• Politics are a no go: Avoid talking about politics when in Cuba. Just don’t even bother. While Cuba remains a communist country (despite a number of reforms), by raising any conversation about the government or politics could land you in trouble while making local citizens feel incredibly uncomfortable.
  • There are two currencies in circulation: This is a tricky part of any Cuban trip. Two currencies are still in circulation in Cuba: convertible pesos (CUC$) and Cuban pesos (referred to as Moneda Nacional, abbreviated MN$).
  • Travel insurance is mandatory: This is a non-negotiable element of travelling to Cuba and spots checks will be actioned upon arrival. Make sure you’re prepared and save the hassle.

Key phrases

Me llamo…
My name is…
Por favor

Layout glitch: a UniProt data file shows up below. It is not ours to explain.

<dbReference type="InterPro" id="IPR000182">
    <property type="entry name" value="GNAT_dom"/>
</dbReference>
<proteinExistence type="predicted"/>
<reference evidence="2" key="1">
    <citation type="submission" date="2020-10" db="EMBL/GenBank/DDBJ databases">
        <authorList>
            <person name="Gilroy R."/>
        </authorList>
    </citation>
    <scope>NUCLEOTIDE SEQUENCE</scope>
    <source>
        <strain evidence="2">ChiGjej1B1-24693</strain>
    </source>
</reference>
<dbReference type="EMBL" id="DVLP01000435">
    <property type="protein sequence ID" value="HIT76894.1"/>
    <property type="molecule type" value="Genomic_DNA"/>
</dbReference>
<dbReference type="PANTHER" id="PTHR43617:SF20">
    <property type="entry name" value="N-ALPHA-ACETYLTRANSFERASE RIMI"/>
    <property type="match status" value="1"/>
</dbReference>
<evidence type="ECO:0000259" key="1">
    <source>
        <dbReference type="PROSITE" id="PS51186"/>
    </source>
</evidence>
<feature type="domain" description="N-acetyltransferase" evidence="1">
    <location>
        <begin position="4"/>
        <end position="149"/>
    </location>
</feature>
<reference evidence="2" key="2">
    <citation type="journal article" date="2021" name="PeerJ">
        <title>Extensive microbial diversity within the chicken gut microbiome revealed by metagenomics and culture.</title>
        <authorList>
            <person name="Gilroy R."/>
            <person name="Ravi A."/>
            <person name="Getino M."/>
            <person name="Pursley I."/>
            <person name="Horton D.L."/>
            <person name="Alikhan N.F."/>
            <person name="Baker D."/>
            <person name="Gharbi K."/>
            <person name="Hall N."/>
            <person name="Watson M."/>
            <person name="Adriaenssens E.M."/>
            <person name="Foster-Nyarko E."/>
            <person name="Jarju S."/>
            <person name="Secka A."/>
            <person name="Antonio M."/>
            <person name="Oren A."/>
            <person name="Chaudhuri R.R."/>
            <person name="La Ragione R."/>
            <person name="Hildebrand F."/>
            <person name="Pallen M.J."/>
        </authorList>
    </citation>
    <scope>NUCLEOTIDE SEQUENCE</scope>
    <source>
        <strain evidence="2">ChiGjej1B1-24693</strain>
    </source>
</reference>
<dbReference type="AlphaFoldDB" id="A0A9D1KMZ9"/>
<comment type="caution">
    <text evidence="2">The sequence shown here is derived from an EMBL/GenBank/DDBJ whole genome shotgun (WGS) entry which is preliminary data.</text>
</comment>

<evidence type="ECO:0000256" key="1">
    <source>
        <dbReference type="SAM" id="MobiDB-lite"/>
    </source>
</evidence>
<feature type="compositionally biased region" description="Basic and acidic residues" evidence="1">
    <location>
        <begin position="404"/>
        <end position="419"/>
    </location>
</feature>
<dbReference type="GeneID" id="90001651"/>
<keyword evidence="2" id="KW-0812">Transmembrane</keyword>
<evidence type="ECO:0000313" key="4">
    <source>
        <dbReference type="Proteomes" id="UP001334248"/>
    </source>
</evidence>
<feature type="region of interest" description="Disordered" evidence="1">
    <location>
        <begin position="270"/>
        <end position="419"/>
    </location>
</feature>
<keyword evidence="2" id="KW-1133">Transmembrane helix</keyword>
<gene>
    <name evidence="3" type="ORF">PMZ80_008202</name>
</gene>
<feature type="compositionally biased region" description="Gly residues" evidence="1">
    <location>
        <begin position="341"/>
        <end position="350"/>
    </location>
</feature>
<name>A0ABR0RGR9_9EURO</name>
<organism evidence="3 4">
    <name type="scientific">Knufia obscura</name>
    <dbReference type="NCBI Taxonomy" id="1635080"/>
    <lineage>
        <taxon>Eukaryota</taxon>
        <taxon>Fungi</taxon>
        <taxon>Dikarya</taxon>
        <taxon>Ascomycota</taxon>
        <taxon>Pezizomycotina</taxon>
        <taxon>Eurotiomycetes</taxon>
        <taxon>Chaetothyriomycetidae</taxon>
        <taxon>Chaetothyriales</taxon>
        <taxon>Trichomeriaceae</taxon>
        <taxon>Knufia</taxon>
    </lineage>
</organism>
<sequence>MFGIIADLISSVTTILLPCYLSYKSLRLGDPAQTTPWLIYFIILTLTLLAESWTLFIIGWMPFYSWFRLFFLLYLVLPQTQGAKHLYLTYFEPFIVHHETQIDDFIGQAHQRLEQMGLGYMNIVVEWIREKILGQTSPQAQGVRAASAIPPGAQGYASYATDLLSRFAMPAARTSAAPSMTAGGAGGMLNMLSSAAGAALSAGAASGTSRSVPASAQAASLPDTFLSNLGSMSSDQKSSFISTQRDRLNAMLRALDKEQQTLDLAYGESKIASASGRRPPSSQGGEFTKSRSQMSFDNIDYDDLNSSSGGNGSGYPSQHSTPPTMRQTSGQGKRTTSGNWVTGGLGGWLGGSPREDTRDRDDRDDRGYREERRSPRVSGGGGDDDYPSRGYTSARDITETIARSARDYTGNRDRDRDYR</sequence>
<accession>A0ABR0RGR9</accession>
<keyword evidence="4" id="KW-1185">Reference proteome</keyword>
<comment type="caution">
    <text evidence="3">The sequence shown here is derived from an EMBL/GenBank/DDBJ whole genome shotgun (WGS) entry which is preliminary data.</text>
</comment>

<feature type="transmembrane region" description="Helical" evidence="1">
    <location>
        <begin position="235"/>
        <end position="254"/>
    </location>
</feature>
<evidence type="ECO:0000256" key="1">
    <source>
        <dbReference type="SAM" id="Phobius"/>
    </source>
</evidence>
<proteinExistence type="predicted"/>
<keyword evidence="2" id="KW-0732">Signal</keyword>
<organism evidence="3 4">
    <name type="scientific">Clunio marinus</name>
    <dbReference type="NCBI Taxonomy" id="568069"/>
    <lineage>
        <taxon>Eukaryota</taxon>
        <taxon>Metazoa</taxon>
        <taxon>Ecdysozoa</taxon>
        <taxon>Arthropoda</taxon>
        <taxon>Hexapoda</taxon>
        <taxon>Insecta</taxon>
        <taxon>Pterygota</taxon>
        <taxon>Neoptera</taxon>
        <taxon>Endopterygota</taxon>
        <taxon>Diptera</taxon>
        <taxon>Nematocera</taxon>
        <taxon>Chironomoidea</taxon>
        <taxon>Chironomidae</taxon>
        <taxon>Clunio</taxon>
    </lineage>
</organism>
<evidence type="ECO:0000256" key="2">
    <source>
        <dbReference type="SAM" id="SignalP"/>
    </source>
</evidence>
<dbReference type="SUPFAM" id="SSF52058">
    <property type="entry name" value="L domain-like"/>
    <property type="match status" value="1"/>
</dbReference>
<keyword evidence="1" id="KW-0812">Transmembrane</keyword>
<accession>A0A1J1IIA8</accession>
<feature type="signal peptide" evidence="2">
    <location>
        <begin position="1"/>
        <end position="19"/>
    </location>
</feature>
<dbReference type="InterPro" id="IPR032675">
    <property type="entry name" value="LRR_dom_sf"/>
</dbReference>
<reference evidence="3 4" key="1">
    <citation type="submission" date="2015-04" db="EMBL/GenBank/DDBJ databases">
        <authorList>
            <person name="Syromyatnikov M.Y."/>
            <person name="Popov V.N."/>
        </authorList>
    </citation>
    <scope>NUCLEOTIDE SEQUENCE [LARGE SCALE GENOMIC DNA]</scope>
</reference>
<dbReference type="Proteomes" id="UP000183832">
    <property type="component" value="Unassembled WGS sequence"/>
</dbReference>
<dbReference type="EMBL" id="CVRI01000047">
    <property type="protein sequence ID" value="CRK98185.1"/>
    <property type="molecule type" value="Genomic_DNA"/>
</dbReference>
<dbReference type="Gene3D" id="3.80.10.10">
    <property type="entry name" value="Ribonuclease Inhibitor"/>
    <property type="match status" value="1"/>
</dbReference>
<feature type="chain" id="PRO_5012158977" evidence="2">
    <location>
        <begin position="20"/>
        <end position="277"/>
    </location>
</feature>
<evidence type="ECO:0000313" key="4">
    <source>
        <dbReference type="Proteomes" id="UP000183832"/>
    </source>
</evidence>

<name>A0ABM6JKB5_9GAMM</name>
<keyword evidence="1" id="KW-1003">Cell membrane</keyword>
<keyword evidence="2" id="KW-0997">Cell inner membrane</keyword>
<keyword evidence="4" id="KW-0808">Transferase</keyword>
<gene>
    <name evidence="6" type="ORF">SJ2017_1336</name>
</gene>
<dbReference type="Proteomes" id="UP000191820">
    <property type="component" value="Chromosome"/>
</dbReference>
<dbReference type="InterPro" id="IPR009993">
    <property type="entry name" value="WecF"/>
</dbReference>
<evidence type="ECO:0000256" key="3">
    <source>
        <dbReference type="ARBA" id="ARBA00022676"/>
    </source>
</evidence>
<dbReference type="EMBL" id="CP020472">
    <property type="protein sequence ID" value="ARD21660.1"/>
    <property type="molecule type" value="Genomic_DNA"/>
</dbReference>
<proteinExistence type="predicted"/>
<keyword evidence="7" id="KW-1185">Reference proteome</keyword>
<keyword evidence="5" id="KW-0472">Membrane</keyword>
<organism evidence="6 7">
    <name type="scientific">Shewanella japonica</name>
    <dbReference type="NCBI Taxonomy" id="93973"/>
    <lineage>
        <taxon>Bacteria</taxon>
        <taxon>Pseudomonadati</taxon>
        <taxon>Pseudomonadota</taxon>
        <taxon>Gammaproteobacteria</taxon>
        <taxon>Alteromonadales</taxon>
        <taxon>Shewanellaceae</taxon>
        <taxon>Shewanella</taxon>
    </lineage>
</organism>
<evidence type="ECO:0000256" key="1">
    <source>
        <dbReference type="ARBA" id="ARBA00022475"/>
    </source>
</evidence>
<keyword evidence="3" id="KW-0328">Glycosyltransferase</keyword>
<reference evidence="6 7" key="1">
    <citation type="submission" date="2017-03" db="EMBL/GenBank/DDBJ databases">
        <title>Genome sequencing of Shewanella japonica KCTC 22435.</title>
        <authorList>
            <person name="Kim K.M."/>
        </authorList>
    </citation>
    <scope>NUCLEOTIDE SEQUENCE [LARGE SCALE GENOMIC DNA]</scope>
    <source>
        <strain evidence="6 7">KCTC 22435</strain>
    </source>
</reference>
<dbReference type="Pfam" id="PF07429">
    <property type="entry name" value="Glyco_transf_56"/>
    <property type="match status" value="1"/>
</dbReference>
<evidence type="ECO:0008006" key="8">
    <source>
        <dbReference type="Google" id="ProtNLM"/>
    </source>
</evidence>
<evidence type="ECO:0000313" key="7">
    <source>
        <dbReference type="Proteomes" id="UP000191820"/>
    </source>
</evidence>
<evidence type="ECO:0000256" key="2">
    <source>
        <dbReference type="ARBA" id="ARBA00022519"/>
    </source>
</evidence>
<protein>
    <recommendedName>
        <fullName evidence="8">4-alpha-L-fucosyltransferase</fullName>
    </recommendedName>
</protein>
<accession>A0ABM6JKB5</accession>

Do I need a visa to visit Cuba?

Should I travel to Cuba
Photo on Visual hunt

Most visitors who plan to travel to Cuba for up to two months do not need visas. What you will need, however, is a Tarjeta de Turista (tourist card) valid for 30 days. It’s also worth noting that you cannot enter Cuba without an onward ticket.

As for Americans travelling to visa, it gets slightly more complicated. Thanks to the restoration of diplomatic relations between Cuba and the US initiated by President Obama (as mentioned above), Americans can travel to Cuba provided they meet certain travel requirements. Currently, visitors undertaking non-tourism related activities are allowed to visit Cuba provided they meet the requirements.

For more information on Americans travelling to Cuba, take a look at this article here

Hit that comment button below and tell us if you’re thinking of visiting Cuba! 

Gemma is a travel-lover from Melbourne. When she's not surrounded by the great outdoors, Gemma can be found spending her time with family and friends or planning her next trip overseas.